DACA drama continues.
On Tuesday, a federal judge in San Francisco temporarily blocked the Trump administration’s decision announced in September to end the Deferred Action for Childhood Arrivals program by early March 2018.
U.S. District Judge William Alsup in San Francisco ruled that the administration must temporarily “maintain the DACA program on a nationwide basis” at least until lawsuits filed by California and other states play out in court.
In his ruling, which Trump was quick to harshly criticize, Alsup wrote that lawyers for the immigrants’ “have clearly demonstrated that they are likely to suffer serious, irreparable harm,” unless the court steps in with an injunction.
Introduced as an executive action by President Obama in June 2012, DACA was intended to give temporary protection against deportation to certain groups of young undocumented immigrants who were brought to the U.S. as children. DACA recipients can also obtain work permits and driver’s licenses, although the program offers no path to citizenship or permanent residency.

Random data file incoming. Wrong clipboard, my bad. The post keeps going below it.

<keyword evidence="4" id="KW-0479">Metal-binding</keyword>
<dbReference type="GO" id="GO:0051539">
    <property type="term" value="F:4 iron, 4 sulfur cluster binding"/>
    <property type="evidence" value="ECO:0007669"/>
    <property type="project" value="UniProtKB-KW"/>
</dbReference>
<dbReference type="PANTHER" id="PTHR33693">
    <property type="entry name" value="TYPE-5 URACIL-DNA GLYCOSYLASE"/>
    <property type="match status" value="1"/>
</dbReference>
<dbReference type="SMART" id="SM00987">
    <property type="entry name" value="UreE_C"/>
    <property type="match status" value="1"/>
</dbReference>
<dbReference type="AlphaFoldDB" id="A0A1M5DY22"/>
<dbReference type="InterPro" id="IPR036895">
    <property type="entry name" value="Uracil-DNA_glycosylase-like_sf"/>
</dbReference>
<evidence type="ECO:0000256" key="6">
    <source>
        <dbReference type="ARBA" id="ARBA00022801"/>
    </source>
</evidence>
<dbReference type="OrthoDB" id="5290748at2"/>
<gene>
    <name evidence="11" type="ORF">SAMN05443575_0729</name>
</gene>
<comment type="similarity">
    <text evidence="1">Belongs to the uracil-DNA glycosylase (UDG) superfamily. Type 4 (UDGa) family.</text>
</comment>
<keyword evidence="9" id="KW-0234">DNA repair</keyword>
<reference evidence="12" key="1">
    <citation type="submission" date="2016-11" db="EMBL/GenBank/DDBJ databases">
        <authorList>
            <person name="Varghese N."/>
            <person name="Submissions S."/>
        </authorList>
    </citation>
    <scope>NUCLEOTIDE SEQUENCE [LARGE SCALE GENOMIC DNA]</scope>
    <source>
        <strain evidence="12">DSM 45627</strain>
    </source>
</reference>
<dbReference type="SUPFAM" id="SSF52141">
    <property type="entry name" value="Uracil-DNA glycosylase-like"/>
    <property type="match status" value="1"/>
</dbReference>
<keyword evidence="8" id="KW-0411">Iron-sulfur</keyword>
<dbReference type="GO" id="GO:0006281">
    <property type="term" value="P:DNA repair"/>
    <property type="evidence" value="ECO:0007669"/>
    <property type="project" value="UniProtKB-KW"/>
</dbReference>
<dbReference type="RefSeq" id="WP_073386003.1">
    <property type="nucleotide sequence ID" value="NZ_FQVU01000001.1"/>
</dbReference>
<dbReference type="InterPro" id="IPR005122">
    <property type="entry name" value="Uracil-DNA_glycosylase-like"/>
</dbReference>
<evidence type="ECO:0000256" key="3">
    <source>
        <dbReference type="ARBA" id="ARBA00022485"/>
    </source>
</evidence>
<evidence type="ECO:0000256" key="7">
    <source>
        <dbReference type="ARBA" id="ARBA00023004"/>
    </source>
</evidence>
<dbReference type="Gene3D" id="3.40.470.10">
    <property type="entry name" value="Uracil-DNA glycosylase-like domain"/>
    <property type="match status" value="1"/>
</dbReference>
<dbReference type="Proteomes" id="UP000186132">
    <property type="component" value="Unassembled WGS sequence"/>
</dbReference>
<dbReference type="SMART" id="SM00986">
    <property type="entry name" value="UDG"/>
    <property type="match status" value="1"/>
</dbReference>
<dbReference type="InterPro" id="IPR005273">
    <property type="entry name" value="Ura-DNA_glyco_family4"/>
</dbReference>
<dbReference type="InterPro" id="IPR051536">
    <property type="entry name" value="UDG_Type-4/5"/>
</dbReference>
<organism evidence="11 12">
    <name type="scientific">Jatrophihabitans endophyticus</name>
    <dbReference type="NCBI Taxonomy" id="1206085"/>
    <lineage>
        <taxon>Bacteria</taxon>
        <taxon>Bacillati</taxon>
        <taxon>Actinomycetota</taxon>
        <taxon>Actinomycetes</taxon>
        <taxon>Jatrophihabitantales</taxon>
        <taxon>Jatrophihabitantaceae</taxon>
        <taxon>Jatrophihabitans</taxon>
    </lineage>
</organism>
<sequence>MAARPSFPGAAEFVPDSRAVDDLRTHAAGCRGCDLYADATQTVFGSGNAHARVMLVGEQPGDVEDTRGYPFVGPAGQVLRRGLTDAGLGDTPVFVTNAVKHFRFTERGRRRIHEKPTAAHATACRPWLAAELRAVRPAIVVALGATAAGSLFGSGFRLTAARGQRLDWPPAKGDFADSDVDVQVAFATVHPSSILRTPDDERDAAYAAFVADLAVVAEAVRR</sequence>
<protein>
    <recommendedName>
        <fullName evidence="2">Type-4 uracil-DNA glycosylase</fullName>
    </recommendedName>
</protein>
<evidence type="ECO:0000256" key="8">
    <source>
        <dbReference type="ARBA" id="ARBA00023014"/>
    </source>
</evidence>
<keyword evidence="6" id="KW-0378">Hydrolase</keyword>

Since 2012, nearly 800,000 young people have received DACA status.
Critics call the Trump administration’s actions unjust, arguing that most DACA recipients have lived most of their lives in the U.S. and were brought here through no fault of their own. But proponents of the recent decision argue that Obama’s action was an abuse of executive power. Some also claim that at DACA recipients take jobs away from native-born Americans and drive up crime. This argument, however, has been generally refuted.
Scroll through this interactive timeline to see DACA’s tumultuous path since it took effect five years ago. Below that, listen to our recent interview with a UC Berkeley student and DACA recipient.
In 2003, at the age of 8, Dalia Nava and her mother and sister left their native Mexico and crossed illegally into the United States, settling in East Los Angeles. After graduating from high school, Dalia received DACA status. Today she is a senior at UC Berkeley, majoring in political science. KQED’s Stephanie Thatcher spoke with Dalia just days after the Trump administration announced plans to end the program.